The following sections describes how the test suite is organized.
The testing framework can run programs and check their stdout, stderr, and exit codes. It cannot interact with the Wireshark UI. Tests cover capture, command line options, decryption, file format support and conversion, Lua scripting, and other functionality.
Available tests depend on the libraries with which Wireshark was built. For example, some decryption tests depend on a minimum version of Libgcrypt and Lua tests depend on Lua.
Capture tests depend on the permissions of the user running the test script. We assume that the test user has capture permissions on Windows and macOS and capture tests are enabled by default on those platforms.
If a feature is unavailable, the test will be skipped. For example, if an old version of Libgcrypt is in use, then some decryption tests will be skipped while other tests can still run to completion.
test/test.py script uses Python’s “unittest” module. Our tests are
patterned after it, and individual tests are organized according to
suites, cases, and individual tests. Suites correspond to python modules
that match the pattern “suite_*.py”. Cases correspond to one or more
classes in each module, and case class methods matching the pattern
”test_*” correspond to individual tests. For example, the invalid
capture filter test in the TShark capture command line options test case
in the command line options suite has the ID
A test has typically additional dependencies, like the path to an
executable, the path to a capture file, a configuration directory, the
availability of an optional library, and so on. The Python unittest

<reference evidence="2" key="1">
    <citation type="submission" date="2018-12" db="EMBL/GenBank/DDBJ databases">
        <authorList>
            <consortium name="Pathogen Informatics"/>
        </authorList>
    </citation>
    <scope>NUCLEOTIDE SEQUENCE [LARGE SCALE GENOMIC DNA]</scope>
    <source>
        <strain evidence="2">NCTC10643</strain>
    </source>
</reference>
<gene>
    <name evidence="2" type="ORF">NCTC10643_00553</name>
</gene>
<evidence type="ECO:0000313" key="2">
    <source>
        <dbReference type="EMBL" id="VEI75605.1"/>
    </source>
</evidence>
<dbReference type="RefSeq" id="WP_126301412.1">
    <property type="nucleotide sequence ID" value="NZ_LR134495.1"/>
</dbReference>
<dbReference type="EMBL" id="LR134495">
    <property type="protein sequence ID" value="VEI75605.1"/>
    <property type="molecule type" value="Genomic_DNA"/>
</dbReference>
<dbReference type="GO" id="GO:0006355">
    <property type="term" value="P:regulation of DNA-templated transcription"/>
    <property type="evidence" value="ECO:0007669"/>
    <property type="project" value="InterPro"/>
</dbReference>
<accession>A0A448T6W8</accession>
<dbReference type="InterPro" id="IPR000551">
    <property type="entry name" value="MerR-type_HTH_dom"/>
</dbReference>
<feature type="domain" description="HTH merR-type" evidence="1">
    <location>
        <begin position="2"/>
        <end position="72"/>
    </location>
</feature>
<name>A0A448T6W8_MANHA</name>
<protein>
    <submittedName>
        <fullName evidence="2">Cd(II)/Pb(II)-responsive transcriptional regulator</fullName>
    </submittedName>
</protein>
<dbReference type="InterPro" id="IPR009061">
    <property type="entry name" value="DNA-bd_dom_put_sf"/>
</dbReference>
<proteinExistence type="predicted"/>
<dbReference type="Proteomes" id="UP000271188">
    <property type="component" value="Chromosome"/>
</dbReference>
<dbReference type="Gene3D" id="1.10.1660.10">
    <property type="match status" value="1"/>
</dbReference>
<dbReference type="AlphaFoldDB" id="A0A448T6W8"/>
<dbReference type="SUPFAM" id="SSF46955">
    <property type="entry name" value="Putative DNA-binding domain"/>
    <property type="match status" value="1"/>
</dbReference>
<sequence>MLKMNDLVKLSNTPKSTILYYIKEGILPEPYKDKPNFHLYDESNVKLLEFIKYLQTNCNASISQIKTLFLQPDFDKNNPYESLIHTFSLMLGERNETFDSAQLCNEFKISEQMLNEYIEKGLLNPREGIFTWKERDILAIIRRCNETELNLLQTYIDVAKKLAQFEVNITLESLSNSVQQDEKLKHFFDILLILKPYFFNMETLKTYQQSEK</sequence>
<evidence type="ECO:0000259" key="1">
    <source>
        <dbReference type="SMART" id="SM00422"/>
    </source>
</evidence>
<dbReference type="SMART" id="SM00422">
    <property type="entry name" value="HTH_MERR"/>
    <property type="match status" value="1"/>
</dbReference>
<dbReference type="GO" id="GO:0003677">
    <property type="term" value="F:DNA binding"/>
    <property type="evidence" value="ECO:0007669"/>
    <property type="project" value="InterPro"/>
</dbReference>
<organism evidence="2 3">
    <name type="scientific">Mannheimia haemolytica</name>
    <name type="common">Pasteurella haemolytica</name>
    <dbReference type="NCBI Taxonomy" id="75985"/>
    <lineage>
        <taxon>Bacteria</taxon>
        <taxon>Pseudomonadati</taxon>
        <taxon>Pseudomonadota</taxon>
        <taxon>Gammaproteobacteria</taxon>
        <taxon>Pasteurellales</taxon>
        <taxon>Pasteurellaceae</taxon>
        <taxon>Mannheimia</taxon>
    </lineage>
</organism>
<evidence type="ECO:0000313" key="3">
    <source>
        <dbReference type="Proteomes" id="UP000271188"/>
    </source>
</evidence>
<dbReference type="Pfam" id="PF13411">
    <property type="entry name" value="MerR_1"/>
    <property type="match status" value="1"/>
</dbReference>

library is quite limited in expressing test dependencies, these are
typically specified on the class instance itself (
self) or via globals.
pytest is a better test framework which has full parallelization support (test-level instead of just suite-level), provides nicer test reports, and allows modular fixtures. Ideally the test suite should fully switch to pytest, but in meantime a compatibility layer is provided via the “fixtures” module.
A fixture is a function decorated with
@fixtures.fixture and can
fixtures.skip("reason") to skip tests that depend on the
fixture, or return/yield a value.
Test functions (and other fixture functions) can receive the fixture
value by using the name of the fixture function as function parameters.
Common fixtures are available in
fixtures_ws.py and includes
cmd_tshark for the path to the
tshark executable and
for a factory function that produces the path to a capture file.
Each unittest test case must be decorated with
@fixtures.uses_fixtures to ensure that unittest test classes can
actually request fixture dependencies.